If you are studying a medical degree then you might get more funding. We have the lowdown on the NHS Student Bursary and who is entitled.
Typically, a medical degree is longer than a standard degree from university. There are a lot more placements and learning on the job compared to others as well. However, if it’s your dream to work in the medical industry then it really is a labour of love.
One of the perks of studying to work in the medical sector is that you could be entitled to up to £4000 more funding per year. This is due to the NHS Student Bursary, available in the UK.
What is the NHS Student Bursary?
This bursary is funding open to medical and dental students studying in the UK and is in addition to any student loans that students are entitled to. However, unlike a student loan, the bursary does not have to be paid back.
There are several ways the NHS Student Bursary helps to relieve some of that financial stress that so many students struggle with.
Firstly, students are entitled to £1,000 per annum, regardless of their household income. On top of this, students can receive additional money which is means-tested (based on household income). If you live away from home and study in London, you could receive up to £3,191 per year. If you live away from home outside of London, this then drops to £2,643. Any student still living at home is entitled to up to £2,207 per year.
You may also pay less of your maintenance loan back to Student Finance as well as receive a contribution to your tuition fees.
Based on your personal circumstances, you could possibly be entitled to even more financial support.
Tuition fee contribution
The NHS Business Services Authority will contribute towards your tuition fee if you are eligible for the bursary. There are three tiers of payment. If your course is undergraduate and lasts 5/6 years, then the bursary will pay £9,250. If it is a graduate accelerated course of 3/4 years, then you are entitled to £3,715.
However, you must send your bursary application in on time to have your fees covered from the beginning of the academic year.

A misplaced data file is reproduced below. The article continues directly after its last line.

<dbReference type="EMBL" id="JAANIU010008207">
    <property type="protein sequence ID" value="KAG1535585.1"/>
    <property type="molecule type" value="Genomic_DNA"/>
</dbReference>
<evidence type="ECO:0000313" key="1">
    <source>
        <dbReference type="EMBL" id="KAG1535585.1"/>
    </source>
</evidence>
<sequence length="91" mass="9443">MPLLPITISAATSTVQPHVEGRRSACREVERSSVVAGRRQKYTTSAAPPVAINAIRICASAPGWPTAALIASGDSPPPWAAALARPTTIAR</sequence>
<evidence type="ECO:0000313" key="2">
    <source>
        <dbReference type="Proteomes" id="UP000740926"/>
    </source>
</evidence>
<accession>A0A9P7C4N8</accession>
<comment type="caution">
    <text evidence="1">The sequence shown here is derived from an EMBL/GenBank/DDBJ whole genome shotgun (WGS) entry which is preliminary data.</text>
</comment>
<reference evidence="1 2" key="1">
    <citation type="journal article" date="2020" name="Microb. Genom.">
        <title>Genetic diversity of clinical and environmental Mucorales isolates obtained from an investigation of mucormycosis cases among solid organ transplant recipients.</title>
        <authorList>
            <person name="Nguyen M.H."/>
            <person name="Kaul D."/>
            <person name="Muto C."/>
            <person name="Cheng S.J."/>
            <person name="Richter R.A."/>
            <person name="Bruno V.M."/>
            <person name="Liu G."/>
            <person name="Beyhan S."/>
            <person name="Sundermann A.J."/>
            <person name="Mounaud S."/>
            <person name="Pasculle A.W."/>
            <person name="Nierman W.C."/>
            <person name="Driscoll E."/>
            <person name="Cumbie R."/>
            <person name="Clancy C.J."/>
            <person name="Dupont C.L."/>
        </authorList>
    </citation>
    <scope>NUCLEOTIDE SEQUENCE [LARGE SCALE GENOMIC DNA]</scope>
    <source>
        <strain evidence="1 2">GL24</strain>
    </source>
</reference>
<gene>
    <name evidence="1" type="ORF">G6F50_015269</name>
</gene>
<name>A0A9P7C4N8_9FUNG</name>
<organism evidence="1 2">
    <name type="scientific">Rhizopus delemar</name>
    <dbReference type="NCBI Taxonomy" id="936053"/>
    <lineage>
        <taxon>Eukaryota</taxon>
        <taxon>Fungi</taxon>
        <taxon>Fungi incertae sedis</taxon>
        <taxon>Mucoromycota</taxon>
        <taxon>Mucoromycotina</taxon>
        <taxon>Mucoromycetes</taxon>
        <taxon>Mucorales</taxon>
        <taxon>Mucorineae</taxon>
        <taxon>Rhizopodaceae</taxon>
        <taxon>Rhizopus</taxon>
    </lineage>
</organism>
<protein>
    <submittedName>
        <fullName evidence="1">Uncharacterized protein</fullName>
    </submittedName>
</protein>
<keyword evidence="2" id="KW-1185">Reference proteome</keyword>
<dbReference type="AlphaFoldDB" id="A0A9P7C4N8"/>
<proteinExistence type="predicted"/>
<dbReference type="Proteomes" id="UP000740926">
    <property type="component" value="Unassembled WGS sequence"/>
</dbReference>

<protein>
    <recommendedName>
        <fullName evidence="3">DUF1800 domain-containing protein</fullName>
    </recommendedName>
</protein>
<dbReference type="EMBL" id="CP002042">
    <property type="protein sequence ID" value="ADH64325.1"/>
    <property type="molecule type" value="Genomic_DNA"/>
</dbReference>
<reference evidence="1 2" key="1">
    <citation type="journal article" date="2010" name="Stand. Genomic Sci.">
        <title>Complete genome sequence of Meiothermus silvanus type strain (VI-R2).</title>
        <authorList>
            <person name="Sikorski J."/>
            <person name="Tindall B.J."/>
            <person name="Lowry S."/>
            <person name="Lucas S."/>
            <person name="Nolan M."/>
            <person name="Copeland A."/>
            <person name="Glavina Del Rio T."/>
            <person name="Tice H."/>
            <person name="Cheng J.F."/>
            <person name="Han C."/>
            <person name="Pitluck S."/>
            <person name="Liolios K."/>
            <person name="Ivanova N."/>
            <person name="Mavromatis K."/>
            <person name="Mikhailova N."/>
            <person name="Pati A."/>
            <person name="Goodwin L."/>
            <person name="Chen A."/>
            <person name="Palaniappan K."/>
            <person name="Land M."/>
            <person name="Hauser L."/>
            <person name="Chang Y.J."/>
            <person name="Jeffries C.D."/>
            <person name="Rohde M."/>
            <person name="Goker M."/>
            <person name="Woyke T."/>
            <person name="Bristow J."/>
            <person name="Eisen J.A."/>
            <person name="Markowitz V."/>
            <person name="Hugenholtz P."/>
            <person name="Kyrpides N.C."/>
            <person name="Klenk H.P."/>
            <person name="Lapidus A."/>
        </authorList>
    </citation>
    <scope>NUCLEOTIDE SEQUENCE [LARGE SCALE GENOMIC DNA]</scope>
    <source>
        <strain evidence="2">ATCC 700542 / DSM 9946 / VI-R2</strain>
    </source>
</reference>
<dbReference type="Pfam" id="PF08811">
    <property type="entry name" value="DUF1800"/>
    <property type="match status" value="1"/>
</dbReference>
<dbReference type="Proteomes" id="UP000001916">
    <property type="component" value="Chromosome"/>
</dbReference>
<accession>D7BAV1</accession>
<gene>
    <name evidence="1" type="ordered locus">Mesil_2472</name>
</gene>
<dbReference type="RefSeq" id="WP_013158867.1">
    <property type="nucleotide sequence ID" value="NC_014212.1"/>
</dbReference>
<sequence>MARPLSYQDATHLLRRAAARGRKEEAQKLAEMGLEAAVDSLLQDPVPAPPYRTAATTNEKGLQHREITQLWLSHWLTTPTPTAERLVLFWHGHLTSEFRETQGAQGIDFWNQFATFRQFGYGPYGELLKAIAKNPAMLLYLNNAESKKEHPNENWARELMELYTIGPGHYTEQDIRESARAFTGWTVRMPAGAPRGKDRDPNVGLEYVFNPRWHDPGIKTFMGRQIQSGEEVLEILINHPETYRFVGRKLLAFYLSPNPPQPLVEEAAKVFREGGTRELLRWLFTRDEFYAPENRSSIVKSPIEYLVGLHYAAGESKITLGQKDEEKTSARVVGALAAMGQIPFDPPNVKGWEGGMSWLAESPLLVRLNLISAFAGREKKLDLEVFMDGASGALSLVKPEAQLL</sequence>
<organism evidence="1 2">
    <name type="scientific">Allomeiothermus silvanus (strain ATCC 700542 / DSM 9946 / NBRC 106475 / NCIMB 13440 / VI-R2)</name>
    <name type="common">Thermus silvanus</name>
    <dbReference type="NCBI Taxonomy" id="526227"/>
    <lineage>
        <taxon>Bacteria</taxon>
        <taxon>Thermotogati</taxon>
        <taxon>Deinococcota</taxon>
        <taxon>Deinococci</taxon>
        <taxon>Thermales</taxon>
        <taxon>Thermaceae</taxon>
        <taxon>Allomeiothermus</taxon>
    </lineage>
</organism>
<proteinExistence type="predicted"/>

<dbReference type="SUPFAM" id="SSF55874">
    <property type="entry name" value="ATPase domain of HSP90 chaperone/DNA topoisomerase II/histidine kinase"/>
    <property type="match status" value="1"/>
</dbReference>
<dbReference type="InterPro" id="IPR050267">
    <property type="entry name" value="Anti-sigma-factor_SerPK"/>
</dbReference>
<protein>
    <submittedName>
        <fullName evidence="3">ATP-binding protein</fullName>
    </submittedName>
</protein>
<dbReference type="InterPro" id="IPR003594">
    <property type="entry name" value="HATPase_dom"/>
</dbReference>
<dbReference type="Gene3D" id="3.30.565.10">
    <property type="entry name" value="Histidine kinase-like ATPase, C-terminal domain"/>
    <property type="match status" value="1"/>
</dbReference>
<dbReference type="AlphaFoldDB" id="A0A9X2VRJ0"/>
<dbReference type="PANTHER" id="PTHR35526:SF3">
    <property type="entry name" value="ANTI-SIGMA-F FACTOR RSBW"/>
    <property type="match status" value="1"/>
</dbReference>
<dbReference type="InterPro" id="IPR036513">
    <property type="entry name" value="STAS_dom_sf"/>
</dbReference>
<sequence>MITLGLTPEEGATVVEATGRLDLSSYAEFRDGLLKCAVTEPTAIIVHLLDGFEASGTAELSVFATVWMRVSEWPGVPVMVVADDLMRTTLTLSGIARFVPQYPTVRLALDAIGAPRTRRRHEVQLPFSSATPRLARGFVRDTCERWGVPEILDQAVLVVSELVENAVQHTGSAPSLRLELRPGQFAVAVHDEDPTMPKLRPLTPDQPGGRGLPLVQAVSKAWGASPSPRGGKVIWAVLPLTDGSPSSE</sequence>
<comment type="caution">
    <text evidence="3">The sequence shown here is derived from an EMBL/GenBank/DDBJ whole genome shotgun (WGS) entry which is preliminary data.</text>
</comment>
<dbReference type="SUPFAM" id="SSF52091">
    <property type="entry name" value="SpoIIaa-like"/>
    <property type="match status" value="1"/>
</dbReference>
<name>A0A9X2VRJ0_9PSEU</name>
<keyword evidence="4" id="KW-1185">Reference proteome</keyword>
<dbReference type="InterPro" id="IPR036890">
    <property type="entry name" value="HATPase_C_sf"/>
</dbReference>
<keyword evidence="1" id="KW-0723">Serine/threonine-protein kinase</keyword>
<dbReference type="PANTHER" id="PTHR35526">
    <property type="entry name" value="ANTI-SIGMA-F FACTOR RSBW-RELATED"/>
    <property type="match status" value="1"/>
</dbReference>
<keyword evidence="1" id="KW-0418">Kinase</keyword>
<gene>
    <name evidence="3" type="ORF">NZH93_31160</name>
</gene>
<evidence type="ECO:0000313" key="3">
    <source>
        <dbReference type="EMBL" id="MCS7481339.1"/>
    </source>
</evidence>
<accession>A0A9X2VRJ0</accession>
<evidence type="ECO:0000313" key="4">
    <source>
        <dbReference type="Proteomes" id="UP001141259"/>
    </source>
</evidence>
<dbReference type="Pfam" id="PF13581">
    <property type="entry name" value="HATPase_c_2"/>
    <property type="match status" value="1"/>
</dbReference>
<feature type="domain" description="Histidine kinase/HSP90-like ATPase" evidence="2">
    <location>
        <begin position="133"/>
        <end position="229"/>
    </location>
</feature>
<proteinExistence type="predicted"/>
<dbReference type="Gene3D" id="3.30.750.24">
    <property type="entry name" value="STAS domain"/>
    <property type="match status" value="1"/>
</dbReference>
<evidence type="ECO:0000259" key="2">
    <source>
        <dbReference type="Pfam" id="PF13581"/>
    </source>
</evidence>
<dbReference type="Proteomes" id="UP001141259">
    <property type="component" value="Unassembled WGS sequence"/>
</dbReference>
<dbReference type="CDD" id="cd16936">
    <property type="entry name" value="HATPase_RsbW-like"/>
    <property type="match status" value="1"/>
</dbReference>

All bursary payments must be reapplied for each academic year you are entitled.
Who Is Entitled to the NHS Student Bursary?
For the academic year 2022/23, here are the following that are eligible to receive the NHS Student Bursary.
If you are studying medicine as your first degree and your course is 5+ years, then you are entitled to the bursary and can apply in the fifth year of your course. If you are doing either a 3- or 4-year accelerated course, you are entitled from the second year of the course and can apply then.
This is the same if you are studying medicine as a second degree. One important thing to note is that this applies to the fifth year of your course, not the fifth year that you have been studying. If your first degree meant you could join the medical degree in the second year of the course, you do not need to study medicine for 5 years before you are eligible.
Also, if you took an intercalation year in the first 4 years of studying, then this may count as a qualifying year towards the NHS Student Bursary.
If you are a continuing/undergraduate or graduate student and have already received the bursary in previous academic years then you are still eligible until your course ends.
More information on eligibility can be found here.
The bursary is only eligible to those who either have lived in the UK for 3 or more years before the course has started. If you are studying in the UK.
You may be eligible if you have been granted refugee status in the UK.
How to apply
You must register for an NHS Student Bursary account before starting your application. If you have applied previously, it is worth checking whether you need to register again. To register, you will need an active email address, a postal address and some personal details.
Once your account is created, it is as simple as completing your application in time. Applying might only take 45 minutes, but make sure you have it in with plenty of time.
There are lots of other NHS bursaries if you believe you are entitled to additional funding. Take a look at NHSBSA to find out more.